Thankful to be out of Jakarta, a conurbation of high rises, more malls than one can handle, modern hotels and not much else to see. Yesterday we left Jakarta and headed for Cianjur, a small city in the province of West Java to experience some authentic culture and the local lifestyle of the Sundanese people. The infinite bus rides to the main bus station and then catching another bus headed directly to Cianjur (pronounced: Chia-n-joor) left us both tired and in desperate need of rest. Indonesians will try to sell you anything and everything from the moment you sit on the bus. With vendors throwing wallets in my husband's lap to kids books being flaunted in our faces, we held our ground and only bought nothing more than some grapes for the "not to be ever mentioned again" bus ride. After a long 9 hours, we arrived in Cianjur and headed for our homestay with a man named Yudi who has opened his home to fellow travelers and offers the opportunity to live with the locals and experience their way of living (http://www.cianjuradventure.com/). We slept from 4:30pm till the call of the azaan at 5am.
This morning on the other hand had a pleasant start. As Shawn savoured a nice cup of Java coffee which is about $300/lb in the U.S but quite inexpensive in Indonesia, I quickly inhaled the locally grown warm tea brought to us by Yudi. For breakfast we enjoyed a bowl of warm rice pudding with crackers on top, locally referred to as Bubur. Although the time was just 6am, the discussion between Yudi and us was quite interesting, and Yudi told us about his book "The Secret Behind the Secret" which talks about how to attain happiness from within rather than seeking it in a materialistic sense. It's always enlightening to hear what one considers happiness, especially from people of different cultures. Now fully feuled we were ready for some sightseeing. One of Yudi's workers' named Andre took us for a pleasant walk through the town. Rice paddies and plenty of friendly smiles and hand waves were seen on the way. We stopped at a rice factory and had a chance to see the steps needed to produce rice and get it ready for the market. After a few hours of trekking the hills of Cianjur, we returned to a home-cooked lunch that included rice, some greens similiar to seaweed, fish, potato patties, and topped off with papaya and pineapple.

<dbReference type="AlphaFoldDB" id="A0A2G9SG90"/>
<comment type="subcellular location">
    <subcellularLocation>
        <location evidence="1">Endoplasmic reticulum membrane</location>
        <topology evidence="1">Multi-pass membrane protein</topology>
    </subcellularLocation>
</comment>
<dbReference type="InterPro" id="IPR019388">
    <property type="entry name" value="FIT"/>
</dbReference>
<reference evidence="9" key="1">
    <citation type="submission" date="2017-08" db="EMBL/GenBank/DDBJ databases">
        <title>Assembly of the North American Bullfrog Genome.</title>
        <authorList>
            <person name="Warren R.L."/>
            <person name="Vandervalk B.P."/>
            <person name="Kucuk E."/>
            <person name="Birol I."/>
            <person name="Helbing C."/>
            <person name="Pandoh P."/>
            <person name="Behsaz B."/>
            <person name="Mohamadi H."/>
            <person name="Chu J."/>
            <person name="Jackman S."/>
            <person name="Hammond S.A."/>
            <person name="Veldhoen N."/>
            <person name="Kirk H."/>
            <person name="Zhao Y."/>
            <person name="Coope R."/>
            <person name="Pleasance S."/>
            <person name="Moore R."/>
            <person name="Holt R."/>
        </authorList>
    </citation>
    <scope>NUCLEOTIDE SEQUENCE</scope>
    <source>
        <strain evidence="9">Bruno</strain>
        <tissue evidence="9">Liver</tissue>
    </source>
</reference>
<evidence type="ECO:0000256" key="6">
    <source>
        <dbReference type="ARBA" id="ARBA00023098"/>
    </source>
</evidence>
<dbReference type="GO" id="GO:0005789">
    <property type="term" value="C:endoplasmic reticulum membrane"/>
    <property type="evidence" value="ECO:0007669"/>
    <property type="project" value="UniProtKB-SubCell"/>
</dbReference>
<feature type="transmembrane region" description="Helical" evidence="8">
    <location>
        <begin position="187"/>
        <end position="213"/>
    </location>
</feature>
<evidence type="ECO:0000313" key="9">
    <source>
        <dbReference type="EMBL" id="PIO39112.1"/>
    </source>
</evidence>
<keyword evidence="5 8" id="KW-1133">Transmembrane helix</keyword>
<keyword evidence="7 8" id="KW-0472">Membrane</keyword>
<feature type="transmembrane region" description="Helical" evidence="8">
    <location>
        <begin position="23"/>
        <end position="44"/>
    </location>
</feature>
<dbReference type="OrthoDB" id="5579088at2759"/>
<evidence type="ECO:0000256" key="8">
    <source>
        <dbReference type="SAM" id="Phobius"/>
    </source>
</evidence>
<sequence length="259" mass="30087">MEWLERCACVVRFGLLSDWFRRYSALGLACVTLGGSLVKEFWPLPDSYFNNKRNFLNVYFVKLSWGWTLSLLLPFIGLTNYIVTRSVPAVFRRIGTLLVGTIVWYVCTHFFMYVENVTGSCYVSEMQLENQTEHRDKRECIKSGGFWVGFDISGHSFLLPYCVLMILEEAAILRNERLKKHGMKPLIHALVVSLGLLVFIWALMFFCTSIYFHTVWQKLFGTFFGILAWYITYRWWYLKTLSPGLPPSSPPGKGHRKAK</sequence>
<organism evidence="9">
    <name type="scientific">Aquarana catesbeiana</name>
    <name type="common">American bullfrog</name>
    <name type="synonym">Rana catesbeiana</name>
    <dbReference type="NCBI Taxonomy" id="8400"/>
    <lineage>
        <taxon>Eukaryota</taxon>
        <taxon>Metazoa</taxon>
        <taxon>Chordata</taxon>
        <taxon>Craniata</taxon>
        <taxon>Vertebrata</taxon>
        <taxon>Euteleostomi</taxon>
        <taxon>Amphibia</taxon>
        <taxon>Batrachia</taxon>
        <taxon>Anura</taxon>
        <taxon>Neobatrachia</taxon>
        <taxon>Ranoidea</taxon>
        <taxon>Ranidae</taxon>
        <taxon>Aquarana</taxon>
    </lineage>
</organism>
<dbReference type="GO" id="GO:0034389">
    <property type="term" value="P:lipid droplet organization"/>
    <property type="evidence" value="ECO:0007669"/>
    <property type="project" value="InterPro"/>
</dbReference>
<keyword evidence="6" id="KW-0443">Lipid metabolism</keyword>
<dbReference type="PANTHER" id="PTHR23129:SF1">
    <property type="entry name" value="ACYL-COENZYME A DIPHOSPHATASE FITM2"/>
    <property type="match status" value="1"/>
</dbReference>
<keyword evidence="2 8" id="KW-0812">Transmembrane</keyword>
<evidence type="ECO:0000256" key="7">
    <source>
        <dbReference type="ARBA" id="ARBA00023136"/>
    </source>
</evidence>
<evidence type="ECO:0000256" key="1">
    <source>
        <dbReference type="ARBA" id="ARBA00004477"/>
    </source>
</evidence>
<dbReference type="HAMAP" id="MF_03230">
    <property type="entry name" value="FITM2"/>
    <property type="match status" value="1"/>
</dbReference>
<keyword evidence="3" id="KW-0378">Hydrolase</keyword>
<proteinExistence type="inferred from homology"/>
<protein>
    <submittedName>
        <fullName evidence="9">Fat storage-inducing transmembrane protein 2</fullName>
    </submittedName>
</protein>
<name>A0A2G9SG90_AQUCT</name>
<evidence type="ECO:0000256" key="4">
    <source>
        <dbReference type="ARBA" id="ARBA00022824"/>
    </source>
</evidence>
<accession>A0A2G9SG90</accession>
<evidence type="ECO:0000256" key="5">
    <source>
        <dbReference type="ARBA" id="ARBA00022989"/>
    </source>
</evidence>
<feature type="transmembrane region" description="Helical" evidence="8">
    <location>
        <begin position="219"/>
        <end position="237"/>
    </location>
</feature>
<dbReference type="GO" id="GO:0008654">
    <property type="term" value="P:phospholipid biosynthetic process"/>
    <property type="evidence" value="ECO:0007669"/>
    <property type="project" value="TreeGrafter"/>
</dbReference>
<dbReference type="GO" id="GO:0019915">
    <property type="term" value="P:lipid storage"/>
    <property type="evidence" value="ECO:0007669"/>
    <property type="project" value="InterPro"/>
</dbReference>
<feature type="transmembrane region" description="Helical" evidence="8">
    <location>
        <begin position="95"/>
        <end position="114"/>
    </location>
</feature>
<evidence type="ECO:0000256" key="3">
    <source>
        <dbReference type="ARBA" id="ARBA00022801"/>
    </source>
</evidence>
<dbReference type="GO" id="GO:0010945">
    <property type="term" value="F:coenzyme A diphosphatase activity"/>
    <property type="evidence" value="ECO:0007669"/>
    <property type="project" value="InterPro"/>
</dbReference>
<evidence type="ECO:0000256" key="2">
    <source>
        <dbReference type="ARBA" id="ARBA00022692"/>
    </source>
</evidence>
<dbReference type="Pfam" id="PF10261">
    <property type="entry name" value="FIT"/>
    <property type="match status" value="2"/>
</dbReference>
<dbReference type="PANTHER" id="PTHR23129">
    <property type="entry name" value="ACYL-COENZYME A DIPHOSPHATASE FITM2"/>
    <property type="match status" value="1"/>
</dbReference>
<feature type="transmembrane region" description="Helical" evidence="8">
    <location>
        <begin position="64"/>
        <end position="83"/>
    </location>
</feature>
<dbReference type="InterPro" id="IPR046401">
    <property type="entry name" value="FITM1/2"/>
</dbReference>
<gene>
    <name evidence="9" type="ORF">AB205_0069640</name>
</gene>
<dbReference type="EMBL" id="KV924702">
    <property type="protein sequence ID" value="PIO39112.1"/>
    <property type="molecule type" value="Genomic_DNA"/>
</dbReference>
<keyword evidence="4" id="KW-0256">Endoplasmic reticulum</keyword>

For the remaining of the day, Andre and Ega who's another one of Yudi's workers took us for a sweet ride on their motor bikes to see the floating village nearby. These are homes that have been constructed on the water after the government made a damn. The people who live there mostly make their living by having fish farms and sell those to local restaurants. Note: we plan to not eat the fish from the floating village as we uncovered while speaking with Ega that the toilets in the homes...ahh well I think the rest you can figure out. Alligator fish, piranhas, and coys are some of the fish found their. Next we stopped to view the rubber trees as Ega tried to take some of the wet rubber from the tree and mend his soon-to-be-let-go slippers. We headed back to Yudi's place after making a few stops at the local markets for some papaya and dinner-to-go. As we pulled into Yudi's place, an ice-cream truck sounding music attracted us but only to realize that it was a fully clothed monkey riding a miniature motor bike...huh?...that's right, a form of local amusement as local kids watch a monkey perform various stunts as instructed by his master. I'd hate to be in his shoes...
Shawn headed for prayer in the mosque and had the pleasure to meet locals who were quite interested in learning more once finding out a Muslim American had just arrived in their local mosque. Dinner is served with some condensed rice cubes that partially looked like potatoes in a delicious coconut curry. Indonesians have some amazing services provided
to them. Don't feel like cooking tonight?...no problem, just ask the local vendor who has a stove and all encompassing ingredients to head to your home and cook on your premises in his handy-dandy little mobile kitchen. Yudi orders vegetable noodles and 3 minutes later ready to be devoured. We helped of course..
Side note, we're a hit with the kids due to our "western" nose. Indonesians, like many Asian cultures are infatuated with caucasian features and women will often bleach their skin to look white.
Lesson learned: Never travel right when schools are about to open or locals are returning from holiday unless you enjoy punishing yourself.